News / Africa

South Africans Bask in Success of 2010 World Cup

A 2010 World Cup stadium in South Africa
A 2010 World Cup stadium in South Africa



Although the 2010 Football World Cup ended nearly six months ago, many people in South Africa are still basking in warm memories of the event, and most say it was the highlight of the year.  For the organizers and the South African government it was the culmination of years of hard work. 

People in South Africa still recall the excitement of hosting the first football World Cup in Africa.  In the days before kick-off the high spirits often boiled over into marches and parades.

"Feel it. It is here," one man said. "I am getting excited about the World Cup."

In December Tourism Minister Marthinus van Schalkwyk presented a report saying more than 300,000 foreigners came to South Africa for the month-long tournament and spent one-half billion dollars during their stay.

"The success of this World Cup will reverberate for years to come," he said.  "It has enhanced our reputation as a destination that has the ability to host events like this, major sporting events, conventions, but also for leisure tourists.  So, [it is] a success story."

He said the greatest proportion of foreign fans, 38 percent, came from Africa, followed by Europe and the Americas.

When broken down by country, he said the largest number of foreign fans, more than 30,000, came from the United States, followed by Mozambique and Great Britain.

The report said nearly 60 percent of the World Cup visitors were coming to South Africa for the first time and 80 percent said it was their first World Cup.

Among those who had attended a previous World Cup, half said the 2010 tournament was the best ever.  And nearly 90 percent of all those polled said they would consider a return visit.

The head of the Organizing Committee, Danny Jordaan, said the World Cup provided an opportunity to showcase South Africa as a world class tourist destination.

But he said a major purpose was to foster national reconciliation and unity after years of inequality and discrimination under apartheid.

"We are a nation that comes from divided past, a past of conflict, almost of war," he said. "And so the building of new single non-racial South Africa is a critical part of sustainable economic growth, of deepening and strengthening democracy in our country."

The World Cup also provided an incentive to invest in infrastructure.

The government over four years spent an estimated $12 billion on new stadiums, airports, roads and railways.  And it spent $160 million on security, including crowd control training, new equipment and special courts for law-breakers at World Cup sites.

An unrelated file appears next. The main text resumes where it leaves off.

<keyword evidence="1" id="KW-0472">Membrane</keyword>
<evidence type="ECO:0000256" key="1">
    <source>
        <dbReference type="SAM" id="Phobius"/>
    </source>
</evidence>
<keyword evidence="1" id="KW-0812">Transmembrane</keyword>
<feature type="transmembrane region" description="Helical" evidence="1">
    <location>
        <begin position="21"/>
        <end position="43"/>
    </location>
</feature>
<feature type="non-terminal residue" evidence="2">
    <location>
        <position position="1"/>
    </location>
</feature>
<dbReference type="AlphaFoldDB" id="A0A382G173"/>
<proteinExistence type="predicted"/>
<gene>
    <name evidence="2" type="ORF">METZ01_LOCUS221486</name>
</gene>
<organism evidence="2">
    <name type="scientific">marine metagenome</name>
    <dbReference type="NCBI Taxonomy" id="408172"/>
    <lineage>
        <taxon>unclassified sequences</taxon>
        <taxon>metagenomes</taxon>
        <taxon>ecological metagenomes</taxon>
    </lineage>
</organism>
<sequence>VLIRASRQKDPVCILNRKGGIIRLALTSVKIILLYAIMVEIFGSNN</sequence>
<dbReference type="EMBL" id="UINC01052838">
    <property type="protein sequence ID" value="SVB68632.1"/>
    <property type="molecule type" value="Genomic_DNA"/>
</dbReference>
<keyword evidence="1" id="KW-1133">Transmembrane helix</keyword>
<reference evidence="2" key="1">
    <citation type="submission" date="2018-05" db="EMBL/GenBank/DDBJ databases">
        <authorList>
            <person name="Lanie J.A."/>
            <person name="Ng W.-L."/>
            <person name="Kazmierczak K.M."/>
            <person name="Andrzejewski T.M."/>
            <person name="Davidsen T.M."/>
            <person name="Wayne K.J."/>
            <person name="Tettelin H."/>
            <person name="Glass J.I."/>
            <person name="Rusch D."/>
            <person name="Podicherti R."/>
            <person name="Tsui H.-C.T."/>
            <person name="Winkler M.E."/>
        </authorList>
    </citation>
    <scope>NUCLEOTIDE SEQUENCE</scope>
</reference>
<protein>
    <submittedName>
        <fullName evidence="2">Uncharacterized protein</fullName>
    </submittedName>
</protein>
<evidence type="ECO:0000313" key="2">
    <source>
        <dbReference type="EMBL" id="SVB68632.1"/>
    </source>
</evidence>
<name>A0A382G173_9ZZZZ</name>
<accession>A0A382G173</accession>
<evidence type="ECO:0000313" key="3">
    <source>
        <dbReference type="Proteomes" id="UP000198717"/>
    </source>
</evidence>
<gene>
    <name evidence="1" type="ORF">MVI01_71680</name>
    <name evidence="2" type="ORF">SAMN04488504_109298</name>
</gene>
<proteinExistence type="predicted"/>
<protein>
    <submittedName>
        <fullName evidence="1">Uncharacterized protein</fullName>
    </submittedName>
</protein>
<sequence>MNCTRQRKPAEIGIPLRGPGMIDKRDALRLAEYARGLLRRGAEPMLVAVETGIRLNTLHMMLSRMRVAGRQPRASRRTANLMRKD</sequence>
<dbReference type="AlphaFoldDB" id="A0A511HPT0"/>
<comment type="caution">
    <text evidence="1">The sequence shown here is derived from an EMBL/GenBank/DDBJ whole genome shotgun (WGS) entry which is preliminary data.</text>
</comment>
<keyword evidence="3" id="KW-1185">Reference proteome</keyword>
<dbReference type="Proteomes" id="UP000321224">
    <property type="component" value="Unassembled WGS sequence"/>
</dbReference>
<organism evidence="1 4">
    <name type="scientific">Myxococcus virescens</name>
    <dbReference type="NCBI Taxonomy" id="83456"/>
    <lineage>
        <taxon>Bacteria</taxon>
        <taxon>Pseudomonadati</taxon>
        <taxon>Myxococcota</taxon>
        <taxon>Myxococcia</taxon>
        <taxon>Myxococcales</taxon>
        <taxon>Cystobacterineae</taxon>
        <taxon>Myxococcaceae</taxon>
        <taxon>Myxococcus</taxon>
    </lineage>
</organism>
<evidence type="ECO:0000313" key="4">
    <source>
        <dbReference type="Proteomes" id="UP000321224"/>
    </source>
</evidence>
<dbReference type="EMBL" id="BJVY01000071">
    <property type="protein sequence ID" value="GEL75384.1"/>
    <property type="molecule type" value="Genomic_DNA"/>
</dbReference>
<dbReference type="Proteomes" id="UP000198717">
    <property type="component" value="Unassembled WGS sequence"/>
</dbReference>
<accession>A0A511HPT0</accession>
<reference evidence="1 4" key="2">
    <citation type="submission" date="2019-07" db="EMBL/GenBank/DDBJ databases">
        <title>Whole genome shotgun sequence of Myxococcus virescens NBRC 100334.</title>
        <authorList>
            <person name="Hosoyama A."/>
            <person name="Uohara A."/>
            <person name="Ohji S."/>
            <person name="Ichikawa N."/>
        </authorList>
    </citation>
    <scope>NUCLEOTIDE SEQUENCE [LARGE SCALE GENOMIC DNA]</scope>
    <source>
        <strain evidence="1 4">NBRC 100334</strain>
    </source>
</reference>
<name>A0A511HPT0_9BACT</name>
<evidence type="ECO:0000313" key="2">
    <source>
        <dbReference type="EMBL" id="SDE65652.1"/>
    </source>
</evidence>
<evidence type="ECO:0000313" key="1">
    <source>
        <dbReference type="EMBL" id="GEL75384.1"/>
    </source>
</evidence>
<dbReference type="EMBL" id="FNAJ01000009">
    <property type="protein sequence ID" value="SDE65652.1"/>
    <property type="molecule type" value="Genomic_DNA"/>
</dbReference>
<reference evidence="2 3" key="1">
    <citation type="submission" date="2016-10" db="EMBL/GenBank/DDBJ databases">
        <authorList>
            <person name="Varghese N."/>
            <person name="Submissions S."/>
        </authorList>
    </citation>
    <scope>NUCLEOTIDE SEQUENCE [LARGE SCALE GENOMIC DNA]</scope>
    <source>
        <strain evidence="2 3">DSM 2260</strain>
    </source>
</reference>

Tourism Minister van Schalkyk said the investment was worth it.

"Looking back at the World Cup, as South Africans we can now say with a clear conscience that it has been worth every cent," he said. "It has been worth every ounce of energy and it has been worth every minute of our time, undoubtedly."

More than three million tickets were sold to the Cup's 64 matches, the third-highest attendance in history after the United States in 1994 and Germany in 2006.

Hundreds of thousands of fans watched the matches on giant screens at fan parks around the country.  And millions more watched them on television in cafes or at home.

And there was a focus on civic responsibility and legacy.  The football governing body, FIFA, sponsored the Football for Hope tournament that brought together disadvantaged youths from nearly 40 countries for an alternate tournament.

And FIFA opened the first of 20 Football for Hope centers in Africa.  These seek attract disadvantaged youth through football in order to provide them with training in health, nutrition and social coping skills.   

For the government the World Cup served to build national unity and showcase South Africa's hospitality, tourism and organizational ability. For fans it provided memories of a lifetime.

You May Like

Afghanistan, Pakistan Leaders to Hold Icebreaking Talks in Paris

Two sides are expected to discuss ways to ease bilateral tensions and jointly work for resumption of stalled peace talks between Afghan government and Taliban officials

Corruption Busting Is Her Game

South African activist is building 'international online community of thousands of corruption fighters'

Former SAF Businessman Gives Books, Love of Reading to Students

Steve Tsakaris now involved in nonprofit Read to Rise, which distributes books in Soweto, encourages lower-grade primary school students to read

This forum has been closed.
There are no comments in this forum. Be first and add one

By the Numbers

Featured Videos

Your JavaScript is turned off or you have an old version of Adobe's Flash Player. Get the latest Flash player.
Belgium-Germany Border Remains Porous, Even As Manhunt For Paris Attacker Continuesi
Ayesha Tanzeem
November 25, 2015 10:46 PM
One of the suspected gunmen in the Nov. 13 Paris attacks, Salah Abdeslam, evaded law enforcement, made his way to Belgium, and is now believed to have fled to Germany. VOA correspondent Ayesha Tanzeem makes the journey across the border from Belgium into Germany to see how porous the borders really are.

Video Belgium-Germany Border Remains Porous, Even As Manhunt For Paris Attacker Continues

One of the suspected gunmen in the Nov. 13 Paris attacks, Salah Abdeslam, evaded law enforcement, made his way to Belgium, and is now believed to have fled to Germany. VOA correspondent Ayesha Tanzeem makes the journey across the border from Belgium into Germany to see how porous the borders really are.

Video Islamic State Unfazed by Losses in Iraq, Syria

Progress in the U.S.-led effort to beat Islamic State on its home turf in Iraq and Syria has led some to speculate the terror group may be growing desperate. But counterterror officials say that is not the case, and warn the recent spate of terror attacks is merely part of the group’s evolution. VOA National Security correspondent Jeff Seldin has more.